In Hard Economic Times, Consultant Sheds Jobs The American Management Association teaches executives how to run their businesses effectively and ethically in tough times, offering training seminars around the country. But AMA is also cutting its own staff, hoping to weather a deep recession.

In Hard Economic Times, Consultant Sheds Jobs

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ROBERT SIEGEL, host:

One of America's oldest and biggest management training companies is offering guidance to executives wrestling with the sour economy. But the American Management Association, based in New York City, is itself facing tough times. Fewer companies have the budgets to pay for AMA's training courses, and declining enrollments have triggered layoffs. North Country Public Radio's Brian Mann reports.

BRIAN MANN: The sleek corporate lobby of the American Management Association Headquarters in Midtown Manhattan is busy with men and women armed with BlackBerrys and day planners. The morning's training seminars are just getting under way.

(Soundbite of video)

Unidentified Man: The skills and the knowledge you gain here will help you prosper in the complex, competitive world we live in today.

MANN: This seminar is called Managing Chaos, and after that cheerful introductory video, trainer Mary Camuto tells her students point blank that the corporate rules have changed.

(Soundbite of seminar)

Ms. MARY CAMUTO (Trainer, American Management Association): There are things that you may be doing that no longer hold value, that should be eliminated, especially if you're like some of my customers that have to do more with less.

MANN: The 30 managers in this class, many from name-brand companies and government agencies, break up into discussion groups. They say they still struggle with all the old stresses, deadlines and quality management, conflicting personalities. But Anar LeBlanc(ph), a business manager with the Associated Press, says there's a new level of anxiety.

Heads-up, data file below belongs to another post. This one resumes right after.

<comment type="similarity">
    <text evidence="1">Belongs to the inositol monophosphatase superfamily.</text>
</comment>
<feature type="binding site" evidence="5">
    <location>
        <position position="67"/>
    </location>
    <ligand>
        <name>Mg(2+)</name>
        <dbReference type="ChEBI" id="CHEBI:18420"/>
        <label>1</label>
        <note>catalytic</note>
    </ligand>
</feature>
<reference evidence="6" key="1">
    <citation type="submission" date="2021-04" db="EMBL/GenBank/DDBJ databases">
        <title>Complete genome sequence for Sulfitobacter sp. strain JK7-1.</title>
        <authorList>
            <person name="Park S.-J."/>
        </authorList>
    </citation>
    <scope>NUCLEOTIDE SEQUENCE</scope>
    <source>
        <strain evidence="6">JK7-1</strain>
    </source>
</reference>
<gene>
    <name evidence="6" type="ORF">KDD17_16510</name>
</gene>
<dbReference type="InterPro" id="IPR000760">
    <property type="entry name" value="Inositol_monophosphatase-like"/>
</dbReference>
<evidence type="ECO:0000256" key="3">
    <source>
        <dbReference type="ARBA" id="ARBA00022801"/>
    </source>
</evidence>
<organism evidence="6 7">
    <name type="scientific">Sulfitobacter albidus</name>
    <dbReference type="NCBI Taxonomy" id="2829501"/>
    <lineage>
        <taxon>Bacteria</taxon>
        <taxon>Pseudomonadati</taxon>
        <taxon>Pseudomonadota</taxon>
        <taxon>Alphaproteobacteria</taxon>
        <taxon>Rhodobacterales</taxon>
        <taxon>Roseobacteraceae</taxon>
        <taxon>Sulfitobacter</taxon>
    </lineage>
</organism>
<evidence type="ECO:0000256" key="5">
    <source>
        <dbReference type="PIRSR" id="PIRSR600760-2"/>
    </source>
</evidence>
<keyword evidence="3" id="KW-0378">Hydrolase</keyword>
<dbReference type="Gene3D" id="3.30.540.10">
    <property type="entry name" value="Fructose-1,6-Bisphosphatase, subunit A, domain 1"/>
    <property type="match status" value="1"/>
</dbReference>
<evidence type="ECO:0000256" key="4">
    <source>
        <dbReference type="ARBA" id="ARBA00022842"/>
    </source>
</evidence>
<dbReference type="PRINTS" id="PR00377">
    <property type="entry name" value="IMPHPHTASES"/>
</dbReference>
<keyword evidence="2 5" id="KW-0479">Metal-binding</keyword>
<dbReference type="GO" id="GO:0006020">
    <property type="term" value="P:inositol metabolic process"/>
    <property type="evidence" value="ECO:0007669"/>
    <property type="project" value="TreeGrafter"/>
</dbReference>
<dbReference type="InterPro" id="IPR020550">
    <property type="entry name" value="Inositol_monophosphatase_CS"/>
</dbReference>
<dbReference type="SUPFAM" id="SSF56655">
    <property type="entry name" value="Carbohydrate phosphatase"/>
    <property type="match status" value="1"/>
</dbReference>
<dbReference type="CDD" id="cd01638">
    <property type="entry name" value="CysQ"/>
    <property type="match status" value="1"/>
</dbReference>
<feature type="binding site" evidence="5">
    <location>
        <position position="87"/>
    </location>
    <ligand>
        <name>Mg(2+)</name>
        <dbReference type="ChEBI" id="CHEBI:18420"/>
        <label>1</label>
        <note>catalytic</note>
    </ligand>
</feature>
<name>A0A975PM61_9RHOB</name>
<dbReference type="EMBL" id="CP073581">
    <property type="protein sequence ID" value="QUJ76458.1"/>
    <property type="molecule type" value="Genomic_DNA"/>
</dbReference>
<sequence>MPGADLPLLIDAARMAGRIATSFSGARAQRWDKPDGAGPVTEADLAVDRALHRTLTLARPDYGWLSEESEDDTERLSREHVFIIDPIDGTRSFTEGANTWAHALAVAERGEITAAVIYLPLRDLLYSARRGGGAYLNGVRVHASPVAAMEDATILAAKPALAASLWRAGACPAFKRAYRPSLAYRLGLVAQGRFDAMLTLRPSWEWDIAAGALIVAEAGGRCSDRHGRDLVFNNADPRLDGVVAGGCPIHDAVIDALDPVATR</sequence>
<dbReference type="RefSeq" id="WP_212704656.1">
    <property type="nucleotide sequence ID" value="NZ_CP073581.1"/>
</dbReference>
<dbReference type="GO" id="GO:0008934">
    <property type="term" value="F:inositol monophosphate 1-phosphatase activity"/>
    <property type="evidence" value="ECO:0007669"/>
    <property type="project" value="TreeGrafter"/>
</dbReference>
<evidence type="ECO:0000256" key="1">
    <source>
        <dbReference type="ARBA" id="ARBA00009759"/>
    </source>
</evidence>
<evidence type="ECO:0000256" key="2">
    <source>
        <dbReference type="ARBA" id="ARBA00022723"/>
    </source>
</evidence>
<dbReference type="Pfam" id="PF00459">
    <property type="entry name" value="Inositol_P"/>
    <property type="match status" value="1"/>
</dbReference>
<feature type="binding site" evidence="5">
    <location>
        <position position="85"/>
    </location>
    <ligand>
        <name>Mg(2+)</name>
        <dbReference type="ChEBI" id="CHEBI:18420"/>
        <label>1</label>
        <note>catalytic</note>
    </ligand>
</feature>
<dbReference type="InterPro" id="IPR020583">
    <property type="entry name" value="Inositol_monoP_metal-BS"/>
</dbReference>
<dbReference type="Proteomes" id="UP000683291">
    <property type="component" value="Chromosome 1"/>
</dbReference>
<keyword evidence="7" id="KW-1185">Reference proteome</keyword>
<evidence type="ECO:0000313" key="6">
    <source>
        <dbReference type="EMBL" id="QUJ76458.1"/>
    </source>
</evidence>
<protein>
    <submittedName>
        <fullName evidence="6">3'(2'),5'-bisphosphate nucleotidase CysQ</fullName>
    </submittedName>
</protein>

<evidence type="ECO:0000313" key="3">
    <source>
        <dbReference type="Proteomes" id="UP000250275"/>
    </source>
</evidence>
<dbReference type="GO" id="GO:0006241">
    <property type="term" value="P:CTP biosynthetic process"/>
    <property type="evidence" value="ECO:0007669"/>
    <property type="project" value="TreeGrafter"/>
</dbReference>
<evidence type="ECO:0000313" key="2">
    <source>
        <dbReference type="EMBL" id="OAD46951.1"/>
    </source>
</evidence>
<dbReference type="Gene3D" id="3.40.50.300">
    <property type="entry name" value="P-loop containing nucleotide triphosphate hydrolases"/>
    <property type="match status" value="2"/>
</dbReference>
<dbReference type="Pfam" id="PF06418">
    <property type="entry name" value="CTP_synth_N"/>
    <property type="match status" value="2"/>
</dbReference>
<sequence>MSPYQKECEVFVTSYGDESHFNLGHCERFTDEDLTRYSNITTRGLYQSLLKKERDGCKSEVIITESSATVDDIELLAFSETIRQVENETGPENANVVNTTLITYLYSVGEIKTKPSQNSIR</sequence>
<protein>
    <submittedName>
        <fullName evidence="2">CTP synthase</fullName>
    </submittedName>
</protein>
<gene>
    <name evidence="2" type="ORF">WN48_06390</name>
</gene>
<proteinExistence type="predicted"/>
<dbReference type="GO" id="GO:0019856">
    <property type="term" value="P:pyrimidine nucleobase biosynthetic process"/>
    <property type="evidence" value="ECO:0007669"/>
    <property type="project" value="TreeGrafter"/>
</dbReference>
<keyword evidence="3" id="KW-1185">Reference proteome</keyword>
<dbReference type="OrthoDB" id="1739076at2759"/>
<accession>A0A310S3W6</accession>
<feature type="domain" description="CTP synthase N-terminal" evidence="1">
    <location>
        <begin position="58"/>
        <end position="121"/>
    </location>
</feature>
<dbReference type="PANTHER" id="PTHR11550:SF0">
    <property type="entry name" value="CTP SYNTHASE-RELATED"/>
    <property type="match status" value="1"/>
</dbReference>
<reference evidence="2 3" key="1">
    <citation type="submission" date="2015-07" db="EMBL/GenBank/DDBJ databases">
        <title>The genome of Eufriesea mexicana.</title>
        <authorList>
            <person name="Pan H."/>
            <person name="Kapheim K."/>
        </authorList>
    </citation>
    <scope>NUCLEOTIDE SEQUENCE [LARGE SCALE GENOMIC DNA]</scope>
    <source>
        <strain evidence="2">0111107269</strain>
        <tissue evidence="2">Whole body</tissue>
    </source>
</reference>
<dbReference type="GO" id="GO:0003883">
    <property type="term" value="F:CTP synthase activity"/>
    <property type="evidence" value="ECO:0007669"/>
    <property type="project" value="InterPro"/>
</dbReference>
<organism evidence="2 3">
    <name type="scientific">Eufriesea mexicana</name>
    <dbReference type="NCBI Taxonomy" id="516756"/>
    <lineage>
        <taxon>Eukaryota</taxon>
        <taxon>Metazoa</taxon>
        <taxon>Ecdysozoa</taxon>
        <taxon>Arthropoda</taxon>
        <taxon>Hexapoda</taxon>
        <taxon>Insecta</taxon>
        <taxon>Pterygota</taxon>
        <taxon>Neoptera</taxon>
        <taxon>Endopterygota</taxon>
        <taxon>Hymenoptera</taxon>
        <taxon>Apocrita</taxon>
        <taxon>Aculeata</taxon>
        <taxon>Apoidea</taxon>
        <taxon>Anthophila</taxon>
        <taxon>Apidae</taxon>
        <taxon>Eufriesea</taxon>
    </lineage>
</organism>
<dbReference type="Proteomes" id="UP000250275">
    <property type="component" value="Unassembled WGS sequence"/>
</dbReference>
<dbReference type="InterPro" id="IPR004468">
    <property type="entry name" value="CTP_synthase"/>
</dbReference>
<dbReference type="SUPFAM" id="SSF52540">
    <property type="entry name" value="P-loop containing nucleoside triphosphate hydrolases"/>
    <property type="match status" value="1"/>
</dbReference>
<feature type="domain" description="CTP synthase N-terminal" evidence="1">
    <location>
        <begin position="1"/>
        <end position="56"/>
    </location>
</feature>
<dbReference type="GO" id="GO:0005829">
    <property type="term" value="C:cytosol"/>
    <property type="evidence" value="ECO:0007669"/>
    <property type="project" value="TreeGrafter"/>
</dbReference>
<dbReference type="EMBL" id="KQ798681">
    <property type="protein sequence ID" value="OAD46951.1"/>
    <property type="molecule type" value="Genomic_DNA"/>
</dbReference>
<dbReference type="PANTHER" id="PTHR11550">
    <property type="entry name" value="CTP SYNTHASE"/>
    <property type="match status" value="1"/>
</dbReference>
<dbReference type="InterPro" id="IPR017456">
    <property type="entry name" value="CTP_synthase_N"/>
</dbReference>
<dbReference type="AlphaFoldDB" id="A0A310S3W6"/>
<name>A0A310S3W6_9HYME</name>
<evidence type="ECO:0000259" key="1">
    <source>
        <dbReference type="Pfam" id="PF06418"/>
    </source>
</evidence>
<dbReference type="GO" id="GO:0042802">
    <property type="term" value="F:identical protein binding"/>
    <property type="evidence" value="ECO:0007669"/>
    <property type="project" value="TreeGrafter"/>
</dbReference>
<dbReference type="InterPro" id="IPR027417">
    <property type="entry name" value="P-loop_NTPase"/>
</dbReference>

Mr. ANAR LEBLANC (Business Manager, Associated Press): I think everybody thinks about their future and, you know, if a company were to cut 20 percent, would they be a part of the 20 percent or the 80 percent that was left? So, I mean, I think everybody thinks about that.

MANN: American Management Association is one of the oldest executive trainers in the U.S. It held seminars much like this one during the Great Depression. In times like these, AMA vice president Manny Avramidis says managers need advice and support more than ever.

Mr. MANNY AVRAMIDIS (Vice President, American Management Association): I think that the recession is a bit different than the past because it seems as if the confidence level across the board is non-existent.

MANN: AMA revamped many of its two-day seminars, which cost roughly $1,400, to factor in the pressures of an economy that's more bust than boom, but the company itself is being squeezed by shrinking enrollments.

Ms. MELINDA LITTLE (Former Regional Manager, American Management Association): I went to work as usual Thursday morning.

MANN: Melinda Little worked for one of AMA's sales teams.

Ms. LITTLE: And around lunch time I got a call from the human resources office, and at that point I thought, I'm going to go down there and be laid off, which in fact is what happened.

MANN: AMA won't say exactly how many workers were let go. But current and former employees tell NPR that about 70 people were laid off, about a fifth of the company's work force. Avramidis says AMA tried to handle the downsizing using the same strategies taught in the company's seminars.

Mr. AVRAMIDIS: You want to be fair, want to be equitable, you want to be fast.

MANN: Avramidis says it's also important for companies to make all the cuts it wants before the situation deteriorates too far.

Mr. AVRAMIDIS: And you want to make sure that your performance during the separation meetings and thereafter, is a performance that you wouldn't mind being viewed by the rest of the organization because it goes beyond the closed door, if you will. And everyone seems to find out how those meetings were handled.

MANN: Melinda Little says losing her job was painful. But she gives the AMA executives high marks for practicing what they preach.

Ms. LITTLE: This whole process, it's a blow to a person's ego. I mean, there's just no getting around it. But the H.R. staff at AMA is very professional and very caring. So that made it easier. I mean, they were - really took their role very seriously and took the distress of the message that they were giving very, very seriously.

MANN: The American Management Association offered laid-off workers severance packages that included access to training and skills development. But Manny Avramidis is realistic about the limitations of the advice these seminars offer.

Mr. AVRAMIDIS: Now, if you are in a situation where business is performing so poorly that there's bankruptcy or mass layoffs that include half of the staff, and you happen to be one of them, at the very least, you'll be better prepared to find a job elsewhere.

MANN: As unemployment lines lengthen, laid off workers and managers will be looking for any advantage they can get. For NPR News, I'm Brian Mann.

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